WASHINGTON (AP) - For U.S. presidents, meeting the families of military personnel killed in war is about as wrenching as the presidency gets. President Donald Trump's suggestion Monday that his predecessors fell short in that duty brought a visceral reaction from those who witnessed those grieving encounters.
"He's a deranged animal," Alyssa Mastromonaco, a former deputy chief of staff to President Barack Obama, tweeted about Trump. With an expletive, she called Trump's statement in the Rose Garden a lie.
Trump said in a news conference he had written letters to the families of four soldiers killed in an Oct. 8 ambush in Niger and planned to call them, crediting himself with taking extra steps in honoring the dead properly. "Most of them didn't make calls," he said of his predecessors. He said it's possible that Obama "sometimes did" but "other presidents did not call."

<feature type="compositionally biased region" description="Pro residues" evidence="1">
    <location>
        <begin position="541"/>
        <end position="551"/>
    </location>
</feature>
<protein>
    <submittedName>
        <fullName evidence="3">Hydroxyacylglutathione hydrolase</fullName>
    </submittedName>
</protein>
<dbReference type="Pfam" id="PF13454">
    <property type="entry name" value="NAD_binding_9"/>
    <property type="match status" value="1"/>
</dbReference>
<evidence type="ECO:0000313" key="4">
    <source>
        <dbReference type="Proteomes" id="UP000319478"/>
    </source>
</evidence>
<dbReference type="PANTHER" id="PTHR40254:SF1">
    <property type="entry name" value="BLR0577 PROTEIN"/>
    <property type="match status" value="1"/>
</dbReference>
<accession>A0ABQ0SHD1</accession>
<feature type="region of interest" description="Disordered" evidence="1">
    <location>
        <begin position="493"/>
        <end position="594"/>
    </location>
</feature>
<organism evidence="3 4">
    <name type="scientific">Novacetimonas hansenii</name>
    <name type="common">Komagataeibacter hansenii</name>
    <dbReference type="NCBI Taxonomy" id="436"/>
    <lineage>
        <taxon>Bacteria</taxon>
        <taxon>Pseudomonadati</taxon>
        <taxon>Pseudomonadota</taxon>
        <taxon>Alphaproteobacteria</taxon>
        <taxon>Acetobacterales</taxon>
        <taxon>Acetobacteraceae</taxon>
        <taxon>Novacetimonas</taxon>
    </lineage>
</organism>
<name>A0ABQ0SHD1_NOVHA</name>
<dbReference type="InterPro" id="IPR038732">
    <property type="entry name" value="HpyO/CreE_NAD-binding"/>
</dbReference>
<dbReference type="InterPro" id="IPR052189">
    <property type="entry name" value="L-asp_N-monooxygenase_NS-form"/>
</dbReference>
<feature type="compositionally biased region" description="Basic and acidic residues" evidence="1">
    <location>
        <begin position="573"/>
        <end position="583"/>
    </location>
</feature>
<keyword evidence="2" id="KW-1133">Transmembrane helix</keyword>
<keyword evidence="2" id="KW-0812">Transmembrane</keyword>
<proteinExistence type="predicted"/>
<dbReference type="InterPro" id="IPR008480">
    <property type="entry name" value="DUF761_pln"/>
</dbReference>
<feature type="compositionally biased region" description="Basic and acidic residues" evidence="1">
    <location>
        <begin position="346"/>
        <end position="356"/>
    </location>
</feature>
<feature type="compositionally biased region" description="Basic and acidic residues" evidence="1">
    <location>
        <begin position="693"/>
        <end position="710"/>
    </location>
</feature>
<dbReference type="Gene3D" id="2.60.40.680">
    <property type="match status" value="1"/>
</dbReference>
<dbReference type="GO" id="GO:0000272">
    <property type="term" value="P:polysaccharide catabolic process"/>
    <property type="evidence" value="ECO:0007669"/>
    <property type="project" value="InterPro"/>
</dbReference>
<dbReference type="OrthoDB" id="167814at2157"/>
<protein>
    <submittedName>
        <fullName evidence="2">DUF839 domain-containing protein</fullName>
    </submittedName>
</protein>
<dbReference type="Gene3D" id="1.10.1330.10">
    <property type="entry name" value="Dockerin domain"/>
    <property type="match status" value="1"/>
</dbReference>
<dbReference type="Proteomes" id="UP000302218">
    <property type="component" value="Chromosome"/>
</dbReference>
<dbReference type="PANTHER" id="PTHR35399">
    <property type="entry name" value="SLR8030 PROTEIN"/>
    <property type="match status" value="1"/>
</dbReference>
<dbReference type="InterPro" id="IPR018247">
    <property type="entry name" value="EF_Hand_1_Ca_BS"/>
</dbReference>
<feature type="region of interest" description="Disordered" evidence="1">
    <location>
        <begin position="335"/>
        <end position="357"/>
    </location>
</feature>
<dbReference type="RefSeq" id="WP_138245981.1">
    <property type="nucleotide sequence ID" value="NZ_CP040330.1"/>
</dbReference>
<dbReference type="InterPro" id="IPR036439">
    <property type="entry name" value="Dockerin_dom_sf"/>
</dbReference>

The record is plain that presidents reached out to families of the dead and to the wounded, often with their presence as well as by letter and phone. The path to Walter Reed and other military hospitals, as well as to the Dover, Delaware, Air Force Base where the remains of fallen soldiers are often brought, is a familiar one to Obama, George W. Bush and others.
Obama's official photographer, Pete Souza, tweeted that he photographed Obama "meeting with hundreds of wounded soldiers, and family members of those killed in action." Others recalled his frequent visits with Gold Star families, and travels to Walter Reed, Dover and other venues with families of the dead and with the wounded.
Trump addressed the matter when asked why he had not spoken about the four soldiers killed in Niger. They died when militants thought to be affiliated with the Islamic State group ambushed them while they were patrolling in unarmored trucks with Niger troops.
"If you look at President Obama and other presidents, most of them didn't make calls," Trump said.